Doing More With Less: How The Mets Found Success In Youth, Discipline And Luck
As the World Series shifts to Queens, the Kansas City Royals hold an imposing two-games-to-none lead over the New York Mets. But the Mets should be used to playing the underdog by now. The team's owners had hundreds of millions of dollars invested with conman Bernie Madoff; when he was caught, it forced the Mets to slash their payroll.
That frugality might now be one key to the team's success.
The National League champions are built around a group of dominant, young pitchers, including tonight's starter, 23 year-old Noah Syndergaard, who weren't even born the last time the Mets won the World Series, in 1986.
"The team has grown up very quickly in the spotlight over the last couple of weeks," said Mets General Manager Sandy Alderson, after the team swept the Chicago Cubs to reach the World Series. "So many of our young players have matured, I think, before our eyes."
Alderson's strategy looks great when the champagne is flowing. But this may not be exactly how he imagined the job when he took over as the Mets' GM five years ago. For years, the team spent freely on big-name free agents, which is what New York fans have come to expect and demand.
"Then boom, all that money pretty much literally vanished," says Steve Kettmann, the author of Baseball Maverick: How Sandy Alderson Revolutionized Baseball and Revived the Mets, which came out earlier this year.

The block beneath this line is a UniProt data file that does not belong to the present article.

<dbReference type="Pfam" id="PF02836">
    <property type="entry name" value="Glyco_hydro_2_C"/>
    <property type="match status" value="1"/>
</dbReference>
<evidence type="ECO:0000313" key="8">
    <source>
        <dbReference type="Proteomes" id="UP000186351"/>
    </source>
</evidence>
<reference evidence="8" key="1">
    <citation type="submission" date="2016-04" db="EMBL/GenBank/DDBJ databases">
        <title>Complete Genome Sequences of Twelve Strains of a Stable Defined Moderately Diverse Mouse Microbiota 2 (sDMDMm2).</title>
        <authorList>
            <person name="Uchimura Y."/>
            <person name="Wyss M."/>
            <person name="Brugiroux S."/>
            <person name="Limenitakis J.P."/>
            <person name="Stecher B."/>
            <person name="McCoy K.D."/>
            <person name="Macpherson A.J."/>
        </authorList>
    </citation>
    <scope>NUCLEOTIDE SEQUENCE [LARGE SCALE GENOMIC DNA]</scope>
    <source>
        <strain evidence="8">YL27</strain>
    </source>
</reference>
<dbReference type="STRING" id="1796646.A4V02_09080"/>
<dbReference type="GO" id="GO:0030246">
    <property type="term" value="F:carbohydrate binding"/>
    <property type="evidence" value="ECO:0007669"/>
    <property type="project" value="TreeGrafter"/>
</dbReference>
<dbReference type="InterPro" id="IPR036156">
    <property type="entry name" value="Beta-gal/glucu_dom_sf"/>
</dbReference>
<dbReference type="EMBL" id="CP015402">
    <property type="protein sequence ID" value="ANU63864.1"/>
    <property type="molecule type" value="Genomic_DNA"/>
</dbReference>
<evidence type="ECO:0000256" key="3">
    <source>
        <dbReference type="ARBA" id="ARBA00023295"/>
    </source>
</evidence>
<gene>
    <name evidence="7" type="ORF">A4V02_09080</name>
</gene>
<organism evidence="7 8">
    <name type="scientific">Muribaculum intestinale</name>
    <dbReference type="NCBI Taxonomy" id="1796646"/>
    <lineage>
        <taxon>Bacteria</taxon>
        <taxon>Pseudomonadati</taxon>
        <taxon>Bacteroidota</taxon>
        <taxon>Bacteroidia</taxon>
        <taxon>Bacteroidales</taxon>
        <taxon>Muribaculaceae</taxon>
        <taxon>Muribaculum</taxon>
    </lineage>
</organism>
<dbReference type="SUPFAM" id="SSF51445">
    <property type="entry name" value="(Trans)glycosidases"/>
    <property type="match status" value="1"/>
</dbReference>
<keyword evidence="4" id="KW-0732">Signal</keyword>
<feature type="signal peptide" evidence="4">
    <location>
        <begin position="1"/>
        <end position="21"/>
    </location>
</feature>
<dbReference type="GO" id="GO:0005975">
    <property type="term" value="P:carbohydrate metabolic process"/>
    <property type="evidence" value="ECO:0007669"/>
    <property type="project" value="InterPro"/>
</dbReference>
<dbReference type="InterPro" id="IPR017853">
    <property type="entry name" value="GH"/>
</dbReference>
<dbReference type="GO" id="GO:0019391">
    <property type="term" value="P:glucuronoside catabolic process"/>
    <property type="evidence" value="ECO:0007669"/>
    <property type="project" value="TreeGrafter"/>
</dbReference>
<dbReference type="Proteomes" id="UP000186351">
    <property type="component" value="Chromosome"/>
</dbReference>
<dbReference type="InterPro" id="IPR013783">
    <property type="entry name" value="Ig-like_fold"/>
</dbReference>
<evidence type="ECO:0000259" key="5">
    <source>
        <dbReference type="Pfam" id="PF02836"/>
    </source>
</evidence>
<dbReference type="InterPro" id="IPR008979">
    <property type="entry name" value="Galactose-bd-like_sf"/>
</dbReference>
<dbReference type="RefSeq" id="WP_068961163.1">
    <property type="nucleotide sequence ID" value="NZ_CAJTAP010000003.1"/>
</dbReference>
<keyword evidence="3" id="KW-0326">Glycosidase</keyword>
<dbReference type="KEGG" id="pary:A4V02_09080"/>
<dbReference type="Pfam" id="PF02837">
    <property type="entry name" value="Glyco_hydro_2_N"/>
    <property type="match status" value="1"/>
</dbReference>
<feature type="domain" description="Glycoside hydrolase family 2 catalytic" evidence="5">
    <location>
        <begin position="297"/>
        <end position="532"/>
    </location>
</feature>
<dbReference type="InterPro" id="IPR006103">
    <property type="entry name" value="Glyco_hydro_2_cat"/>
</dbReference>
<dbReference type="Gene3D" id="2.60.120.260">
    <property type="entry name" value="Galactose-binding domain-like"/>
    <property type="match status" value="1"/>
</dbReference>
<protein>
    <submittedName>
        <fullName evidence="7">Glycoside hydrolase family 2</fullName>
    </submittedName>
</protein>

The Mets' owners had been reaping millions of dollars in false profits from Bernie Madoff's Ponzi scheme, says Kettmann. Suddenly, they were faced with the prospect of paying some of that money back.
"They had to go from having the second highest payroll in baseball to one of the lowest," says Kettmann. So Alderson and the Mets had to build a team the cheap way — with younger players from the team's minor league system. "The difficulties that they had imposed some discipline on them, and forced them to really focus on building the farm system," says Kettmann. "And now they have that nucleus of talent."
It's similar to what Alderson did back in the 1980s and 90s, when he was the general manager of the Oakland Athletics. Alderson helped pioneer the approach known as "moneyball": using data and advanced statistics to evaluate players. That's now standard practice across baseball. And some say it doesn't entirely account for the Mets' success.
"Everything has fallen just right this year," says Will Leitch, the founder of the sports blog Deadspin, who now writes for Sports on Earth. "I think even Sandy Alderson would have to admit that there was a lot of good luck that kind of landed on him," says Leitch, "that no one could've possibly anticipated back in April."
For instance, getting great starting pitching from four guys who weren't even born the last time the Mets won the Series. But that is pretty much the plan Alderson laid out to the Mets' third baseman David Wright three years ago, when he convinced Wright to sign a new contract.
"The first thing we discussed was the starting pitching in our minor leagues," Wright said this week. "Sandy would even be somewhat shocked with how good all of them have been. You know, I had faith in Sandy."
After six straight losing seasons, Mets fans started to have faith too — especially when Alderson brought in slugger Yoenis Cespedes just before the trade deadline. Still, the team's finances are shaky. There are big questions looming in the off-season about whether the team can afford to re-sign some of its stars, including Cespedes and second baseman Daniel Murphy. But those decisions may look a lot easier if the Mets can come back to beat the Kansas City Royals.
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